Common name: Lungwort, Bethlehem Sage, Cowslip.

Pulmonaria officinalis is not indigenous to the UK but has naturalised quite widely.

The common name is derived from the white spots on the long blue-green leaves.

These were thought to resemble the alveolar cavities of our lungs and so the plant was thought to be good for curing respiratory troubles.

These low growing hardy perennials are suitable for a rock garden, or for ground cover in shaded areas.

They have green narrow white spotted leaves, and clusters of small blue, red, violet or white trumpet shaped flower which close at night and open again in the morning appear in March/May.

New leaves begin to grow a few days after the first flowers open.

Pulmonaria officinalis

The flowers are a prolific sources of pollen thus making them an attractive plant for bees and wasps.

When the first flowers open the stems are only 25mm (1") out of the ground.

More flowers open over the next few weeks as the stems reach their full height, which is generally around 250-500mm (10"-18") for most varieties.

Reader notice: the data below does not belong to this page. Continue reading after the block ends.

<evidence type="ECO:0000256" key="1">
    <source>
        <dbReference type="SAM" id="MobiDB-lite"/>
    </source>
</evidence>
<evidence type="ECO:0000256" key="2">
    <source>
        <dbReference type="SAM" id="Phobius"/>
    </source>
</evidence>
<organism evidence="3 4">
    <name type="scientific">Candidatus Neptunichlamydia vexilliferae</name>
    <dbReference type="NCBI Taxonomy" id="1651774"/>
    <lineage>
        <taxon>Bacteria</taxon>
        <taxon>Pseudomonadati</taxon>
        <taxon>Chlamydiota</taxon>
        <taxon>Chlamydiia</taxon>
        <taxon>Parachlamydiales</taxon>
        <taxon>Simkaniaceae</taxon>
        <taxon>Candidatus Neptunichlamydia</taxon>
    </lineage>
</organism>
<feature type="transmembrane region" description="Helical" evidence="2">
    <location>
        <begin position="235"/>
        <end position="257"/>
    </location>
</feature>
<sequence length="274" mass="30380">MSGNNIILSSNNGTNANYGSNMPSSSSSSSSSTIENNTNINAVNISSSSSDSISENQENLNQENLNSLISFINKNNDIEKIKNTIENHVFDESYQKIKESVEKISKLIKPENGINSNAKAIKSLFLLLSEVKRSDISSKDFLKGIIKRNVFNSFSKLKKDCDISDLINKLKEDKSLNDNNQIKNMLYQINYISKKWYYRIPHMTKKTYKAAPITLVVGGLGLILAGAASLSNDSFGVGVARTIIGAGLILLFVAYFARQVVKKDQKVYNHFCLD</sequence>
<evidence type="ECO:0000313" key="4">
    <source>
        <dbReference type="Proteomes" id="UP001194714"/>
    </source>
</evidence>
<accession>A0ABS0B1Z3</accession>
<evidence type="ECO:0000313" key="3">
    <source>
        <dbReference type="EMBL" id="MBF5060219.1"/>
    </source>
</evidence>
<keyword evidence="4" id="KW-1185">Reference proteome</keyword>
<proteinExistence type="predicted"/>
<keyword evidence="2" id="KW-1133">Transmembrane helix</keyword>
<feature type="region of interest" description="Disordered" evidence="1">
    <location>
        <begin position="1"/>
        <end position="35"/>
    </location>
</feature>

Some species have red-pink flower buds that open reddish-violet in colour then turn blue as they age.


Week 17:

Sow seed in trays of seed compost and germinate at a temperature of 10°- 12°C (50°- 54°F)

*Seed may not come true to the parent!

Week 20:

Divide established plants every three to four years after flowering and replant immediately.

Week 40:

Plant out seedlings in a shady position anytime from now until March, in any ordinary moist garden soil.

A spot that gets spring sunshine and morning light is ideal.

Keep the roots moist in the growing season by mulching with peat and/or regular watering.

They will wilt under the intense heat and light of summer sun.

They may also suffer from powdery mildew in humid conditions.

If not done previously and if required, lift and divide large clumps.



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